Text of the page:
That strikes me as keeping your eye on the ball. This is about a war to the death for honor, defined as the supremacy of Islam, without which life is not worth living.

Having made that clear-eyed judgment call, however, Steyn then falls back into fantasy:

So what happens now? Either Hamas forms a government and decides that operating highway departments and sewer systems is what it really wants to do with itself. Or, like Arafat, it figures that it has no interest in government except as a useful front for terrorist operations. If it’s the former, all well and good: many first-rate terror organizations have managed to convert themselves to third-rate national-liberation governments. But, if it’s the latter, that too is useful: Hamas is the honest expression of the will of the Palestinian electorate, and the cold hard truth of that is something Europeans and Americans will find hard to avoid.

As with Joel Stein, you’re always better off knowing what people honestly think. For decades, the Middle East’s dictators justified themselves to Washington as a restraint on the baser urges of their citizens, but in the end they only incubated worse pathologies. Western subsidy of Arafatistan is merely the latest example. Democracy in the Middle East is not always pretty, but it’s better than the west’s sillier illusions.

I’ve made the point repeatedly, so I’ll leave the last word to Steinman, who, despite his admiration for Steyn, keeps his eye on the ball longer than Steyn does:

Steyn is right in the first paragraph quoted above. But I fear he is overly optimistic in the second. The Palestinians have been ridiculously successful for decades at hoodwinking the west — including a lot of Israelis — by playing a blatantly obvious shell game, saying in English what we want to hear — what we construct as our “expected world,” while doing what we don’t want to see, information we ignore because it contradicts our expecdted world construct — continued terrorism aimed at destroying Israel and making war on the western world — using superficially deniable proxies. Hamas has already begun the same game, with spokesmen dropping hints and suggestions about long term truces, about concessions the Israelis must make in order for Hamas to agree to put its war of extermination on temporary hold, and so on. And western analysts have already begun the intricate processes of picking apart each and every word from numerous Hamas “leaders” to find implications of suggestions of possible future “moderation” and the like.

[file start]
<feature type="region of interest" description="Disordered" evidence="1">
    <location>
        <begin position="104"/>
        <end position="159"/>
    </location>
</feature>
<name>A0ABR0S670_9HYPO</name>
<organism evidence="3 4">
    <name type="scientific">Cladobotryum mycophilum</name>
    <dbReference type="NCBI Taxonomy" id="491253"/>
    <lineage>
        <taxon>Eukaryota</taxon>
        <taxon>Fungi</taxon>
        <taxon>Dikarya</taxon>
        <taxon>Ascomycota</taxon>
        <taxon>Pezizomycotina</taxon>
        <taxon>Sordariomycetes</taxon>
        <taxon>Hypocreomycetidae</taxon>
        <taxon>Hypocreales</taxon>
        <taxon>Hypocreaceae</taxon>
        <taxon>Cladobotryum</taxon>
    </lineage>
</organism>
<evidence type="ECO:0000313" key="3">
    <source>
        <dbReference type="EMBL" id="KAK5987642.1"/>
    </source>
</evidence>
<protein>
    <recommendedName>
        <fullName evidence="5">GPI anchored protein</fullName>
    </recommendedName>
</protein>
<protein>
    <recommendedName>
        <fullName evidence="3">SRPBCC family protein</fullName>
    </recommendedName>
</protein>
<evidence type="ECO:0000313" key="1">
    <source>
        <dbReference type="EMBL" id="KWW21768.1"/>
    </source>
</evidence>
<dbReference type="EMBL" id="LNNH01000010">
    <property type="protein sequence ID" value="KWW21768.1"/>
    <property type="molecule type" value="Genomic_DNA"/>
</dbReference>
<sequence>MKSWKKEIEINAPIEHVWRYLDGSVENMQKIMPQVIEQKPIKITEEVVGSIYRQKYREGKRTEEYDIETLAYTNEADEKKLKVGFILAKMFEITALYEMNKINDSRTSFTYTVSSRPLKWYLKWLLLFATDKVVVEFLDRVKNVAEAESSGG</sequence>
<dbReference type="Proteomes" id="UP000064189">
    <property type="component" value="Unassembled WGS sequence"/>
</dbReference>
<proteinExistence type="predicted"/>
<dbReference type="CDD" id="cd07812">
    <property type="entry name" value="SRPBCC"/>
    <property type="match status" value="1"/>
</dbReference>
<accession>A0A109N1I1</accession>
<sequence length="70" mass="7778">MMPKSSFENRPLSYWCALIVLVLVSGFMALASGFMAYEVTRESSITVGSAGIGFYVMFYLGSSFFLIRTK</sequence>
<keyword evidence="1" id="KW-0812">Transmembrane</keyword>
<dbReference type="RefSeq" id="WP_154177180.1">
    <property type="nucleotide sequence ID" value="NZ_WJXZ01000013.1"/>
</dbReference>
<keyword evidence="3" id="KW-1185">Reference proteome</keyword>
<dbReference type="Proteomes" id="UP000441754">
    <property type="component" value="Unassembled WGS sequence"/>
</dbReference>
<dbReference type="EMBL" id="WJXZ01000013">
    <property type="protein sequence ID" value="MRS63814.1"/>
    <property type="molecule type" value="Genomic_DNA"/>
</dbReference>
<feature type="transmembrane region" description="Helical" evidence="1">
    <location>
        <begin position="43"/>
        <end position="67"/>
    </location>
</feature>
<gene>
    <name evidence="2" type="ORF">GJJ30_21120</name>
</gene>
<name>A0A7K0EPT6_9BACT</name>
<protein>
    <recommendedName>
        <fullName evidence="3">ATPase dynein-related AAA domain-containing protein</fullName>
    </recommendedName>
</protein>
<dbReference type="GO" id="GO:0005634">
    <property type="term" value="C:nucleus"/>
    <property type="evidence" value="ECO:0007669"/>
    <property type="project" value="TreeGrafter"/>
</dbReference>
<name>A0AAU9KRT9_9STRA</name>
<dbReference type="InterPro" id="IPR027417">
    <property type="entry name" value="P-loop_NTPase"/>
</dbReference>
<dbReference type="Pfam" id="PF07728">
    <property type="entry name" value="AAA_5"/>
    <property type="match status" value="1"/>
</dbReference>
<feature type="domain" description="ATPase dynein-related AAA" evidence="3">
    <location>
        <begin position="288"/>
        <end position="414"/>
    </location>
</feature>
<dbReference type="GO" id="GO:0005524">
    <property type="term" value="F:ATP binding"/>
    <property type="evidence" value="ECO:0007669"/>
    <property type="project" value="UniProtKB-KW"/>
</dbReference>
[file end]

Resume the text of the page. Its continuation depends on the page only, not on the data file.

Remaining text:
But the plain truth — the easiest thing to discern but the hardest for the west because it contradicts our expected world — the world we want to live in rather than the one we actually live in — is that Hamas and the Palestinian people are exactly what Steyn says they are — the world’s most depraved, wretched, evil people on the planet. They voted for exactly what they wanted as their representatives. The only question is whether the rest of the world has the courage to hold them accountable for that vote. My bet is that we don’t and that the slow motion war against Israel — and the rest of the west — by the Islamist world will continue while we work within the confines of our expected world, unable to bear the discomfort and shock of acknowledging that the objective facts don’t square with what we allow ourselves to see. Eventually we’ll have to “get it” or suffer some pretty dire consequences. Iran with nukes may be the first of those consequences but there will be many more to come until we are forced to adjust our view of reality to reality itself. Please keep this concept of an “expected world” versus information that contradicts it in mind as you follow these events. I suspect you’ll be surprised to see how accurate it will turn out to be.

Alas. Only when we wake up to the catastrophic consequences of our wishful thinking about “them” and our often malicious thinking about us, will things begin to change.

4 Responses to On Keeping Our Eye on the Ball: Three Reflections on Hamas

  1. Steyn is a wimp. If you want the real deal, you must read the columnist Spengler at Asia Times, who has just favored us with these reflections: